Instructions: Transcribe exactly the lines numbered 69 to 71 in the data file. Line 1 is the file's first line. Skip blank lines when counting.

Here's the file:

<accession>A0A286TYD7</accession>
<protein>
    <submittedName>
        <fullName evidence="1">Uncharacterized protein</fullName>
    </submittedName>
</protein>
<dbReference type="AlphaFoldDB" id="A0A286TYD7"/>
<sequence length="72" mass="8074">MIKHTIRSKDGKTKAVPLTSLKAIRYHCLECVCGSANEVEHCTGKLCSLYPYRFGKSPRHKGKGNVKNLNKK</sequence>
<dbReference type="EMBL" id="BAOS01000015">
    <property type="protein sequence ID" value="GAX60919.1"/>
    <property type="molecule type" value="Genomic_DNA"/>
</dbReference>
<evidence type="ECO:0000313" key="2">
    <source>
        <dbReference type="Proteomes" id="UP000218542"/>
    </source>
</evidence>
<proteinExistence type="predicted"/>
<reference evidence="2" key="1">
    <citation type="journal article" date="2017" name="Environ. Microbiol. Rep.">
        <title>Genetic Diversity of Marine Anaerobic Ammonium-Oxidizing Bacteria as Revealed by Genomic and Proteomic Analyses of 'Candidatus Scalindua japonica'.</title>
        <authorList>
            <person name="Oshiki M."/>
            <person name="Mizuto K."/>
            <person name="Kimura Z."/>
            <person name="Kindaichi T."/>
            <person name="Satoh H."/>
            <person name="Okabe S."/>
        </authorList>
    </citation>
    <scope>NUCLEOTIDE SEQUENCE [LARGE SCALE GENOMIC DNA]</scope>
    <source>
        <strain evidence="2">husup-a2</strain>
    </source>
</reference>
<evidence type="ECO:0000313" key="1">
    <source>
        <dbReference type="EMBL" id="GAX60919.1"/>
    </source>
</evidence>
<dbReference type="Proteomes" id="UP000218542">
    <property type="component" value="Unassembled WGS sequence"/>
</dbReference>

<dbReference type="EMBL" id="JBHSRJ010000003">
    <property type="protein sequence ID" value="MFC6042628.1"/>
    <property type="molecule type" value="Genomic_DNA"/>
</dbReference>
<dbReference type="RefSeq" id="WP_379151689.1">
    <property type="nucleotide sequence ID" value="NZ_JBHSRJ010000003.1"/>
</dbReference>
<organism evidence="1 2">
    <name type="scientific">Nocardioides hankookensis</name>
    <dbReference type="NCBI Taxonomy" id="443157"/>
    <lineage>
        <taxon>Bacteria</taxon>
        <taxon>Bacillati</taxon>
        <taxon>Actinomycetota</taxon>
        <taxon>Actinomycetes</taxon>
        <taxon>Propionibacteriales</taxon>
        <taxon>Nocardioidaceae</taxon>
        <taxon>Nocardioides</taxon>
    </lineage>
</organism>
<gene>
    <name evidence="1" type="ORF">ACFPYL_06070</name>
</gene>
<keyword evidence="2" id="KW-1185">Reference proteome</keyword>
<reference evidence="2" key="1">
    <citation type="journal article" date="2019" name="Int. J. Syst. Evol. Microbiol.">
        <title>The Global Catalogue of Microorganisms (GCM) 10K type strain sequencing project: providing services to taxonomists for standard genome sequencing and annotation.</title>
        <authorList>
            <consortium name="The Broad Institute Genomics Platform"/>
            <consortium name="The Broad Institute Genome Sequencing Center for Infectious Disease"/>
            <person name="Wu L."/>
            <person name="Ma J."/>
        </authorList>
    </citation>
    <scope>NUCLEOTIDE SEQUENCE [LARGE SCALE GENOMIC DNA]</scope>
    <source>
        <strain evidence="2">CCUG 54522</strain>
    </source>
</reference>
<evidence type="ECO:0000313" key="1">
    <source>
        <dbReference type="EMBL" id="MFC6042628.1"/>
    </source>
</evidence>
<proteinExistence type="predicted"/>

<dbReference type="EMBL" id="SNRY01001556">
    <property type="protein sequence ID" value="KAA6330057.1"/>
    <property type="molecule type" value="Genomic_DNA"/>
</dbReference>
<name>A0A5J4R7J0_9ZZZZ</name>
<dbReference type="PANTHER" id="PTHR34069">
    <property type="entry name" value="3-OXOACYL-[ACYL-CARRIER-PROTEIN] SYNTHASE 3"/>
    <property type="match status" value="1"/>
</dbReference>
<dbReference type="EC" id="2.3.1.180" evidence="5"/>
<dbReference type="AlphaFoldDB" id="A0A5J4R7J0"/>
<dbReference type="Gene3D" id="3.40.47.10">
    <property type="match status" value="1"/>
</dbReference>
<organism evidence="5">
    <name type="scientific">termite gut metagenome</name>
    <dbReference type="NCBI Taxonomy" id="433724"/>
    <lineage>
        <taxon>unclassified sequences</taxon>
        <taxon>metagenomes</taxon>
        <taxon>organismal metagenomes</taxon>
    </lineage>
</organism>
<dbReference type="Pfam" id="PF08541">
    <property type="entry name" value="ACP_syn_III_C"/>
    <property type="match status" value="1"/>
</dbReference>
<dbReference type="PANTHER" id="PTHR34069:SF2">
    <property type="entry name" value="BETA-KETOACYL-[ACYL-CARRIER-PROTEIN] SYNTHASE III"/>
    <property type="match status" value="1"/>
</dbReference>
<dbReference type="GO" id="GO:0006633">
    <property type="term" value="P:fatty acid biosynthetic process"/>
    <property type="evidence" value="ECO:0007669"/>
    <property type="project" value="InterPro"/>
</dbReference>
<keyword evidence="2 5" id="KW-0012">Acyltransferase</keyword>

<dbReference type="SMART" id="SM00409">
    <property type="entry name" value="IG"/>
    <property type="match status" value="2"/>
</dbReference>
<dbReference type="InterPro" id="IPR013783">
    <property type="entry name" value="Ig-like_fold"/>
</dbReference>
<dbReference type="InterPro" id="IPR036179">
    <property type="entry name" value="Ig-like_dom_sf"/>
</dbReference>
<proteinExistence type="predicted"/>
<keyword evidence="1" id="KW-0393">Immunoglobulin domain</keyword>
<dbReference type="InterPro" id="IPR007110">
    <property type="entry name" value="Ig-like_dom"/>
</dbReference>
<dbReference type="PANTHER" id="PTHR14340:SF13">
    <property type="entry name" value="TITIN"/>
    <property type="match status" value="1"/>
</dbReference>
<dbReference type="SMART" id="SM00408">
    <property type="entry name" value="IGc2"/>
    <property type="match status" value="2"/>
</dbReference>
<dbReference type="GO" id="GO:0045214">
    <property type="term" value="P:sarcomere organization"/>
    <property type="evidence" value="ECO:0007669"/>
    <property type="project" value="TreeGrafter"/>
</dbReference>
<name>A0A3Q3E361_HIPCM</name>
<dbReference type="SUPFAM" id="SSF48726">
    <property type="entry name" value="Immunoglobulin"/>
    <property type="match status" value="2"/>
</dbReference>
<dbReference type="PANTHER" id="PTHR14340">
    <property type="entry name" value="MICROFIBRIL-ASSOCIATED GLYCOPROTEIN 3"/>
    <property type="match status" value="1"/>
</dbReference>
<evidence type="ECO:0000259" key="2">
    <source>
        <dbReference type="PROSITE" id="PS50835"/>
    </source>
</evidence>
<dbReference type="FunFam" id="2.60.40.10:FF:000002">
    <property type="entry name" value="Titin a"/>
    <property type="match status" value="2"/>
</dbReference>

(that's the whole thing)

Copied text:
    <citation type="journal article" date="2019" name="Int. J. Syst. Evol. Microbiol.">
        <title>The Global Catalogue of Microorganisms (GCM) 10K type strain sequencing project: providing services to taxonomists for standard genome sequencing and annotation.</title>
        <authorList>